The Dow Jones industrial average fell 0.2%, ending the longest winning streak since 1996. The S&P 500 fell 0.2% after coming within two points of its October 2007 record high on Thursday. The Nasdaq lost 0.3%.
All three indexes ended higher for the week, and are up between 7% and 11% for the year.
The last time the Dow had such a string of gains, then Federal Reserve chairman Alan Greenspan warned that investors were experiencing "irrational exuberance."
"The optimism we've seen for stocks suggests that expectations are very high," said Bruce McCain, chief investment strategist at Key Private Bank. "And reality often doesn't live up to that level of perfection."
Still, he said a correction in stock prices would be healthy, creating opportunities for new investors to push the market higher in the second half of the year.
Stocks have been supported by better-than-expected economic data and signs the Federal Reserve will keep its stimulus policies in place. But there are concerns that growth in emerging markets, such as China, is beginning to "roll over," said McCain.
Meanwhile, data released Friday painted a mixed picture for the U.S. economy.
The Thomson Reuters/University of Michigan index of consumer sentiment for March unexpectedly fell, raising worries about the impact of higher income tax rates on household spending.
The index was at its lowest level in 15 months, driven by a "combination of the payroll tax hike and rising gasoline prices," said Amna Asaf, an economist at Capital Economics in Toronto.
Earlier in the day, the U.S. Bureau of Labor Statistics said the consumer price index rose 0.7% last month, driven mainly by a spike in energy prices. CPI was expected to have risen 0.5%, according to a Briefing.com consensus. But the annual inflation rate is still just 2%, within the range that the Federal Reserve finds to be comfortable.
Separately, industrial production rose more than expected in February, after being flat in the prior month, according to the Fed.
Bank stocks were in focus after the Federal Reserve on Thursday approved the capital plans submitted by 16 of the 18 banks it subjected to stress tests.
Bank of America (Fortune 500) shares rose after it announced plans to repurchase $10.5 billion of common stock and preferred shares. , Wells Fargo (Fortune 500) said it would increase its quarterly dividend payment to 30 cents per share, starting in the second quarter. ,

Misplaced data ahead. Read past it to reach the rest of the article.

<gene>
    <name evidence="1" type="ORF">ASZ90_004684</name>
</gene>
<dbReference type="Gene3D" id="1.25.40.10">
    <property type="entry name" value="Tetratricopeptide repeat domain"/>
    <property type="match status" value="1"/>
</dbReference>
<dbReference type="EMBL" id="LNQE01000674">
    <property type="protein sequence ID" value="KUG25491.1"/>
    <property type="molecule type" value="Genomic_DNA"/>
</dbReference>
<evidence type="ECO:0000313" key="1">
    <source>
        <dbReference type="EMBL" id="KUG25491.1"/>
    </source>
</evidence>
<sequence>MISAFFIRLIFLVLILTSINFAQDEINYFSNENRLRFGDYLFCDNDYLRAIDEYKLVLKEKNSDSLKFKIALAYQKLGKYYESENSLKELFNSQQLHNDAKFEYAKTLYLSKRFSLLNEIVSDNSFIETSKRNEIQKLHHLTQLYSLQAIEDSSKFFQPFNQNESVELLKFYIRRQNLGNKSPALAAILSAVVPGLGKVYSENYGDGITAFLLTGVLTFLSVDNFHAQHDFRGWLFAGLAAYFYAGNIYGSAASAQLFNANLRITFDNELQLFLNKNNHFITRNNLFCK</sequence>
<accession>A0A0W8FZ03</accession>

J.P. Morgan Chase (Fortune 500) and , Goldman Sachs (Fortune 500) both dipped after the Fed approved their capital plans, but with conditions attached. Shares , BB&T Corp (Fortune 500), one of only two banks to have its capital plans rejected, also fell. ,
Separately, the Senate issued a scathing report late Thursday, accusing JPMorgan of intentionally misleading investors about the so-called London Whale trades, which ultimately led to losses of $6 billion for the bank. Former chief investment officer Ina Drew and other executives testified before a Senate panel Friday.
Shares of Carnival Cruise Lines ( fell after another of its ships experienced )technical difficulties, the latest in a growing list of woes for the company. Carnival also reported earnings that widely missed estimates, and issued a weak outlook.
The Securities and Exchange Commission said two units of the hedge fund SAC Capital agreed to pay a record $619 million in fines to settle insider trading charges.
Friday was the last day to close out certain options, known as "quadruple witching," which is when four types of contracts expire -- those tied to market index futures, market index options, stock options and stock futures.
Asian markets ended mixed. Japan's Nikkei extended recent gains after parliament confirmed the appointment of Haruhiko Kuroda as Bank of Japan governor, raising expectations of swift monetary easing. Hong Kong's Hang Seng fell on lingering concerns about local measures to curb runaway real estate prices.
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